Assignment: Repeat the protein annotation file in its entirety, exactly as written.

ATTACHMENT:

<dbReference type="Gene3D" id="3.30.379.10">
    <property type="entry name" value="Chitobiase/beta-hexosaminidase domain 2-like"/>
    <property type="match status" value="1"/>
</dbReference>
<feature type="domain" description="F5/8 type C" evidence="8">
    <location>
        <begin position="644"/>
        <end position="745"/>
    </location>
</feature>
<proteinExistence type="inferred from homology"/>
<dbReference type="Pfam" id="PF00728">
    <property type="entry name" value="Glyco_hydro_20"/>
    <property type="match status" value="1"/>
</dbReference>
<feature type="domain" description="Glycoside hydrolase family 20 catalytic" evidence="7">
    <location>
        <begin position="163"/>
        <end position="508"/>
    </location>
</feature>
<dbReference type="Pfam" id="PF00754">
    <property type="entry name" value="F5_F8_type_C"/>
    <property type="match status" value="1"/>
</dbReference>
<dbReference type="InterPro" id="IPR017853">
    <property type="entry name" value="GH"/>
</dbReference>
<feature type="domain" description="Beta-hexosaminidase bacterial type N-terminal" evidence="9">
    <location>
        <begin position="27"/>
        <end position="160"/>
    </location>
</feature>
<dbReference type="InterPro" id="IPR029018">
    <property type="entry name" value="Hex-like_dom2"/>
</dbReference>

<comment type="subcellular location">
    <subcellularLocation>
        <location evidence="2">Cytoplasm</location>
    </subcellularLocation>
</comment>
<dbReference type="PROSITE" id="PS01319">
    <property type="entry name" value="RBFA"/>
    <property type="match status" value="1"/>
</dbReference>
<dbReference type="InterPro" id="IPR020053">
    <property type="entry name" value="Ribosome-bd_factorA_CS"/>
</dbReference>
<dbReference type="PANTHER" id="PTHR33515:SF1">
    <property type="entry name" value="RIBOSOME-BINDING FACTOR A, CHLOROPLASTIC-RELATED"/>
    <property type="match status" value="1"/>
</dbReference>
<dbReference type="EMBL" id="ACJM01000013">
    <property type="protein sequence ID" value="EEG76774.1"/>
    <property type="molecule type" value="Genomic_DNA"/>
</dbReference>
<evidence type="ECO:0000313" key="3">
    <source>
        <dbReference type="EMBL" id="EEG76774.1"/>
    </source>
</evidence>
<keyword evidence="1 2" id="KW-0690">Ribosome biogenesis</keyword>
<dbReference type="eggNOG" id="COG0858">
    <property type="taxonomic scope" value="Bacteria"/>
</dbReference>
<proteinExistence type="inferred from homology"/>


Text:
<dbReference type="Gene3D" id="3.30.379.10">
    <property type="entry name" value="Chitobiase/beta-hexosaminidase domain 2-like"/>
    <property type="match status" value="1"/>
</dbReference>
<feature type="domain" description="F5/8 type C" evidence="8">
    <location>
        <begin position="644"/>
        <end position="745"/>
    </location>
</feature>
<proteinExistence type="inferred from homology"/>
<dbReference type="Pfam" id="PF00728">
    <property type="entry name" value="Glyco_hydro_20"/>
    <property type="match status" value="1"/>
</dbReference>
<feature type="domain" description="Glycoside hydrolase family 20 catalytic" evidence="7">
    <location>
        <begin position="163"/>
        <end position="508"/>
    </location>
</feature>
<dbReference type="Pfam" id="PF00754">
    <property type="entry name" value="F5_F8_type_C"/>
    <property type="match status" value="1"/>
</dbReference>
<dbReference type="InterPro" id="IPR017853">
    <property type="entry name" value="GH"/>
</dbReference>
<feature type="domain" description="Beta-hexosaminidase bacterial type N-terminal" evidence="9">
    <location>
        <begin position="27"/>
        <end position="160"/>
    </location>
</feature>
<dbReference type="InterPro" id="IPR029018">
    <property type="entry name" value="Hex-like_dom2"/>
</dbReference>

<comment type="subcellular location">
    <subcellularLocation>
        <location evidence="2">Cytoplasm</location>
    </subcellularLocation>
</comment>
<dbReference type="PROSITE" id="PS01319">
    <property type="entry name" value="RBFA"/>
    <property type="match status" value="1"/>
</dbReference>
<dbReference type="InterPro" id="IPR020053">
    <property type="entry name" value="Ribosome-bd_factorA_CS"/>
</dbReference>
<dbReference type="PANTHER" id="PTHR33515:SF1">
    <property type="entry name" value="RIBOSOME-BINDING FACTOR A, CHLOROPLASTIC-RELATED"/>
    <property type="match status" value="1"/>
</dbReference>
<dbReference type="EMBL" id="ACJM01000013">
    <property type="protein sequence ID" value="EEG76774.1"/>
    <property type="molecule type" value="Genomic_DNA"/>
</dbReference>
<evidence type="ECO:0000313" key="3">
    <source>
        <dbReference type="EMBL" id="EEG76774.1"/>
    </source>
</evidence>
<keyword evidence="1 2" id="KW-0690">Ribosome biogenesis</keyword>
<dbReference type="eggNOG" id="COG0858">
    <property type="taxonomic scope" value="Bacteria"/>
</dbReference>
<proteinExistence type="inferred from homology"/>